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Someone's major gain is often another's loss

Tuesday - 7/16/2013, 5:40pm  ET

Webb Simpson of the United States gestures on the 9th green during a practice round ahead of the British Open Golf Championship at Muirfield, Scotland, Tuesday July 16, 2013. (AP Photo/Scott Heppell)

DOUG FERGUSON
AP Golf Writer

GULLANE, Scotland (AP) -- Paul Azinger leaned against the railing around the 18th green at Muirfield, where 13 players have won the silver claret jug since the British Open first came to a links course known as the fairest of them all.

It sure didn't feel that way to Azinger.

Muirfield is where Nick Faldo won his first major championship by making 18 pars in the final round in 1987. It would not have been good enough if only Azinger's tee shot had not run into a bunker on the par-5 17th or his approach to the 18th had not found that bunker left of the green.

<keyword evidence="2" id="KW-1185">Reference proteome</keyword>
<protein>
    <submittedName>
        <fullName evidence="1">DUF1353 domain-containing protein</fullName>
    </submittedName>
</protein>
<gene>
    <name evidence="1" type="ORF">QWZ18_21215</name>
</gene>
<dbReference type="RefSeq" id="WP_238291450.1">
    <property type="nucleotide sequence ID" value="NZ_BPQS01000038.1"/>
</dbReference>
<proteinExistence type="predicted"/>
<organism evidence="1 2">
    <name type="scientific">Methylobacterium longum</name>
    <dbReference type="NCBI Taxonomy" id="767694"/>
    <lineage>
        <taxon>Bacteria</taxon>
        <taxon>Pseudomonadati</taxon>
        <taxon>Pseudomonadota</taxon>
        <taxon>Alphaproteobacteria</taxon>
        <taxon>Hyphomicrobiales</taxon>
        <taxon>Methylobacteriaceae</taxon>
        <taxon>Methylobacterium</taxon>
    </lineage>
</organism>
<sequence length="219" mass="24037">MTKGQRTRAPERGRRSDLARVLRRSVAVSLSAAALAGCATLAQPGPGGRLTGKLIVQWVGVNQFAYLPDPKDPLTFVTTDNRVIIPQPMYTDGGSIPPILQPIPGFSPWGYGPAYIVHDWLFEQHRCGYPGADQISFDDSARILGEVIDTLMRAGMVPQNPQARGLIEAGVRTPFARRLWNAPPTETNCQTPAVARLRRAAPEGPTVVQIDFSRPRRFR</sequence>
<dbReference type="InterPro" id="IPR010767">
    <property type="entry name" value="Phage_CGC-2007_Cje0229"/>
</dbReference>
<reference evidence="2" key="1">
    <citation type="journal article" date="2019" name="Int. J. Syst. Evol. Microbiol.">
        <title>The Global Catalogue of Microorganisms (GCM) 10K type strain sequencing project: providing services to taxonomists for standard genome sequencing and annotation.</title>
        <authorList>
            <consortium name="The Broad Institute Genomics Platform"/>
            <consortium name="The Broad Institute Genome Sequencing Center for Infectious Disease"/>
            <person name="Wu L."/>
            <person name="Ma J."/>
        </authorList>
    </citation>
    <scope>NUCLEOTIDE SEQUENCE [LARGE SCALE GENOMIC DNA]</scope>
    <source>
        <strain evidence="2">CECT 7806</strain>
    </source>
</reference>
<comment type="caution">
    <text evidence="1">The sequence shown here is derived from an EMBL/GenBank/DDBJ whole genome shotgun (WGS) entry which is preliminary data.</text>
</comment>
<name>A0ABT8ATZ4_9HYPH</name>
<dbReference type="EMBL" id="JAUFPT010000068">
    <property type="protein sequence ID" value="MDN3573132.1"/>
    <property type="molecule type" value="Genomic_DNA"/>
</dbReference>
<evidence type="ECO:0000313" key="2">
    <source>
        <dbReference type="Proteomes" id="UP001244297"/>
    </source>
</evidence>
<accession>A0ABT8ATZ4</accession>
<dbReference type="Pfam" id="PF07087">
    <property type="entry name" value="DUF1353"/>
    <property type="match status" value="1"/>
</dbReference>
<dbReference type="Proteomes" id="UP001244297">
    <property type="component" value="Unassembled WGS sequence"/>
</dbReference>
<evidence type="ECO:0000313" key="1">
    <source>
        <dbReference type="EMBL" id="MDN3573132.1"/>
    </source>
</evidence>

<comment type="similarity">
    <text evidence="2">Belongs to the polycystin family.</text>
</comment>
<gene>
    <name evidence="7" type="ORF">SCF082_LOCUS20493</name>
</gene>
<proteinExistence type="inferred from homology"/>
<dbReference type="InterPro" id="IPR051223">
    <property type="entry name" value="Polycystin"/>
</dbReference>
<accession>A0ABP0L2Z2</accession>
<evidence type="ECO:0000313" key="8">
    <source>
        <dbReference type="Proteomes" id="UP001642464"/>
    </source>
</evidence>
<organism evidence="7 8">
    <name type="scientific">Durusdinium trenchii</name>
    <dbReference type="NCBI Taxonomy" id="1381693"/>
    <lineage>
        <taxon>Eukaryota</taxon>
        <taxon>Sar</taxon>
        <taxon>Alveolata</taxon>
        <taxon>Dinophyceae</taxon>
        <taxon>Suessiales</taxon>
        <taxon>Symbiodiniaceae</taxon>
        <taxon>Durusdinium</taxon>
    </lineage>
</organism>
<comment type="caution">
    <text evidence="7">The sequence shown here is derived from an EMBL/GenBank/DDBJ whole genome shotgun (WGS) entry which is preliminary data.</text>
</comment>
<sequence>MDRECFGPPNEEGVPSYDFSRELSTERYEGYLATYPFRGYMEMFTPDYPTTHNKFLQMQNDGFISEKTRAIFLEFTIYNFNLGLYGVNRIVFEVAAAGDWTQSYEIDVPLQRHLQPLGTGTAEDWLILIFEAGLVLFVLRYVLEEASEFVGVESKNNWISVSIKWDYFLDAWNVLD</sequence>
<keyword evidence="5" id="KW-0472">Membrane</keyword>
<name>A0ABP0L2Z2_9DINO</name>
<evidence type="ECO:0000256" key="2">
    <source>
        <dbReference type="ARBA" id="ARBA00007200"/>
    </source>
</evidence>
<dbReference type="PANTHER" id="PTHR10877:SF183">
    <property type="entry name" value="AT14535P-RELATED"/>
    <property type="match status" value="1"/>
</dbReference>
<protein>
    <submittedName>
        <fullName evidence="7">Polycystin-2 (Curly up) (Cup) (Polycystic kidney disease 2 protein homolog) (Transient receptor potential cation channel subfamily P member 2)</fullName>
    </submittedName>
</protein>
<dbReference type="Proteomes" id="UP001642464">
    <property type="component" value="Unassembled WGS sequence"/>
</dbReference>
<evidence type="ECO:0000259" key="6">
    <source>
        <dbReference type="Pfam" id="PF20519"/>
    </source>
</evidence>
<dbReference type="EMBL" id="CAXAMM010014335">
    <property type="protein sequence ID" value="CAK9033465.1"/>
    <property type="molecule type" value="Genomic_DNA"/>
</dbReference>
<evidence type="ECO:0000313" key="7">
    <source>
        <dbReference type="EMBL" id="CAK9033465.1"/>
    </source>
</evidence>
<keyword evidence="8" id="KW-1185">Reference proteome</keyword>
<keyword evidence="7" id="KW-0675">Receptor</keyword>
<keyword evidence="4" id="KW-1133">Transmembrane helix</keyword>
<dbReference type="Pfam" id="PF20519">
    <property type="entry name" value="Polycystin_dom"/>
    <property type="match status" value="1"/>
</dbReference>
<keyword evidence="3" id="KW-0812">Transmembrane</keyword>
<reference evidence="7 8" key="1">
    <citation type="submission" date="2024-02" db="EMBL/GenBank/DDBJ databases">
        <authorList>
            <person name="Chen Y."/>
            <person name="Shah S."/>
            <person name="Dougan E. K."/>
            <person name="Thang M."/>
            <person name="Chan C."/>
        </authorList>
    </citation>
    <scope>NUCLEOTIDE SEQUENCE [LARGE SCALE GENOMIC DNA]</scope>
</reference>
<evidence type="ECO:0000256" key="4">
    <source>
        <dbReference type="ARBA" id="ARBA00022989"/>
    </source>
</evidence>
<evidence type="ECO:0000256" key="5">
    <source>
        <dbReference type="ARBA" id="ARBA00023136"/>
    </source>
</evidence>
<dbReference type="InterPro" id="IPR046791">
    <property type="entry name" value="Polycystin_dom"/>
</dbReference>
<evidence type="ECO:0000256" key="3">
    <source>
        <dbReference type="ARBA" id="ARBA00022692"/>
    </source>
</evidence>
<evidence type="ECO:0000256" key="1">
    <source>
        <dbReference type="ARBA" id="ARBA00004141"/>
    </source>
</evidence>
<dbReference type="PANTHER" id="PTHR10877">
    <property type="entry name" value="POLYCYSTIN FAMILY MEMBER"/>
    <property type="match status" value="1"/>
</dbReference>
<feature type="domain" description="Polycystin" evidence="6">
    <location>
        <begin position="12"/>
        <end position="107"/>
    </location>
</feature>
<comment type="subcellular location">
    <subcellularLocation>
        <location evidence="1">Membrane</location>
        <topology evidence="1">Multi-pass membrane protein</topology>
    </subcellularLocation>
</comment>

He made bogey on both holes. A one-shot lead became a one-shot loss.

"It could have scarred me," Azinger said. "But I didn't recognize the magnitude of what I was losing as much as I knew I could make history if I had won. And I didn't know 20 years later I was still going to be asked about it."

The topic this summer evening: As much as majors are won, how many more of them are lost?

Five years later, Faldo won again at Muirfield when John Cook missed a 3-foot birdie putt on the 17th and made bogey on the 18th to finish one-shot behind.

Faldo won the Masters three times, each time with plenty of help. Scott Hoch missed a 3
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